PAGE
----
of police bias claim
Posted on Jan 21 2010
EAST HARTFORD — The Town Council unanimously agreed Tuesday to settle a lawsuit filed by a local man that claimed police used unnecessary force and racially harassed him during a January 2007 incident.
As a result of the settlement, the town will pay Ricky Frink, in a move that council Chairman Richard F. Kehoe said will eliminate a longer legal battle and liability.
Frink was 41 at the time of the incident on Jan. 31, 2007. In an internal affairs investigation, Officer Michael DeMaine wrote that Frink was the main suspect in a motor vehicle dispute that ended at Frink’s address on Indian Hill Street.
DeMaine wrote that a suspect nearly crashed into a police cruiser. Police claimed that the car in question was registered to Frink’s sister and was parked in front of the home when officers arrived.
In an intent-to-sue notice filed two years ago, Frink claimed to be wearing only pajama bottoms when he came outside to speak to police. Up to nine officers were waiting for him, the claim read, and he was ordered to the ground. In the complaint, Frink said police shoved knees into his back. When he asked what he’d done wrong, Frink said an officer punched him in the eye, causing a bruise and “great pain.” Police didn’t arrest Frink and allowed him to return to his home. The intent-to-sue was filed a year after the incident.
In the compliant, Frink said he was “completely obedient,” that the force was “unwarranted and unnecessary,” and that he believed the officers’ actions were racially motivated.
DeMaine was exonerated of wrongdoing through the internal investigation. Police released the report to the Journal Inquirer. In a letter Police Chief Mark J. Sirois wrote to Frink, the chief stated that DeMaine’s actions had been consistent with department procedure and there was no evidence of misconduct.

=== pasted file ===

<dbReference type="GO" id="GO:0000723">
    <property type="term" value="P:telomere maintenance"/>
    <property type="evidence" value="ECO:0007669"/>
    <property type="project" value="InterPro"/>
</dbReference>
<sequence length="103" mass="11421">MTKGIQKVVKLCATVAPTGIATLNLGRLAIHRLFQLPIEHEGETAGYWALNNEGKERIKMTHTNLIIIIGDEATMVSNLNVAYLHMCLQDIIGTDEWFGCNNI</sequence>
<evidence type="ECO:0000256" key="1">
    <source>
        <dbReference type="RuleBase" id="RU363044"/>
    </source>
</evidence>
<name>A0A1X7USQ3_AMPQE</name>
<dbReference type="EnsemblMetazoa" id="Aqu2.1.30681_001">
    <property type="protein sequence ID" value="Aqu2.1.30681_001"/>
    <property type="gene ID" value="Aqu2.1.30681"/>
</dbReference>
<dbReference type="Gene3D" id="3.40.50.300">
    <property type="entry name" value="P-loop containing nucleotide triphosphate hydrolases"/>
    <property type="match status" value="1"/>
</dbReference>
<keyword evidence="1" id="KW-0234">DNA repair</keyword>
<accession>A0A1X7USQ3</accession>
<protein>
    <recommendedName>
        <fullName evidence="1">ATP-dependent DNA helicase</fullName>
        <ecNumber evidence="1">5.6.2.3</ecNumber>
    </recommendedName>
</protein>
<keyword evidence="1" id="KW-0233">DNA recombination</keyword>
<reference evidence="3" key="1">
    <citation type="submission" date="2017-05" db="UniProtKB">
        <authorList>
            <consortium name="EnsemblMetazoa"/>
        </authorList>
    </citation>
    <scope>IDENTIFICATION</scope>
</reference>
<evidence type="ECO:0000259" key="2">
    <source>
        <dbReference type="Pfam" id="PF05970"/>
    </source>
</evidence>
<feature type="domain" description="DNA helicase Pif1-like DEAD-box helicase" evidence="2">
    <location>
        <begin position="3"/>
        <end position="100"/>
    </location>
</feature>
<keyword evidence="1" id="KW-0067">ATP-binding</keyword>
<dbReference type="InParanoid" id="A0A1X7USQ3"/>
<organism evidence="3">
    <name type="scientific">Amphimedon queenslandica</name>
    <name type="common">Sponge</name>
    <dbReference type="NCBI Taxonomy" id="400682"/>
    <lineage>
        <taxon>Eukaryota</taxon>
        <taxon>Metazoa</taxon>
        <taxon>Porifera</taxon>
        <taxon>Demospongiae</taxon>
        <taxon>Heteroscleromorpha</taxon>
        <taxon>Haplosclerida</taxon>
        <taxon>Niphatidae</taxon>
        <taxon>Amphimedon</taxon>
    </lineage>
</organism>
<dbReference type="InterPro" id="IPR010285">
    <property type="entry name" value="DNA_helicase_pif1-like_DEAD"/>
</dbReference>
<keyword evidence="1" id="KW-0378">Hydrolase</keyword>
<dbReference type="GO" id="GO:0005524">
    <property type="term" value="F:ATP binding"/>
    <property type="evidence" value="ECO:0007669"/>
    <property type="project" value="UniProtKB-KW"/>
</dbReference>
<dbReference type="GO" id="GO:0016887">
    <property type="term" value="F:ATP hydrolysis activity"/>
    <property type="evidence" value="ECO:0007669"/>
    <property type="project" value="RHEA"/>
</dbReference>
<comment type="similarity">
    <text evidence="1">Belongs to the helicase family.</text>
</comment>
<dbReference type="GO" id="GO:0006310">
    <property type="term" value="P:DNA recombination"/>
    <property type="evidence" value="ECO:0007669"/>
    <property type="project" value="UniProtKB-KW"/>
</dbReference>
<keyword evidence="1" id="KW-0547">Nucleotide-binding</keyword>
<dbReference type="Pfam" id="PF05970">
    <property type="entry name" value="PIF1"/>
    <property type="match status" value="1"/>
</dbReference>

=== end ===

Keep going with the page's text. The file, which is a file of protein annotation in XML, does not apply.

DeMaine wrote to investigators that he had drawn his gun and ordered Frink to the ground during the incident. When Frink appeared hesitant, the officer holstered his weapon and used “minimal force” to bring Frink into a prone position on the ground.
Also, DeMaine wrote, no officer used any racist language or punched Frink. Several officers interviewed in the report stated that DeMaine was professional and that Frink was never punched. The report concluded that photos taken of Frink following the incident showed no physical evidence that he had been punched with great force.
The report also stated that Frink had been arrested several times in the past with charges that include assault and burglary. Court records confirm that Frink has twice been convicted of disorderly conduct, resulting in probation.
Frink’s intent-to-sue named DeMaine, Sirois, a sergeant, several other officers, and the town of East Hartford as defendants.
The council voted during its regular meeting Tuesday to settle the suit. Members discussed the suit in an executive session prior to the meeting.
Police spokesman Officer Hugo Benettieri declined to comment on the settlement.
By Matthew Engelhardt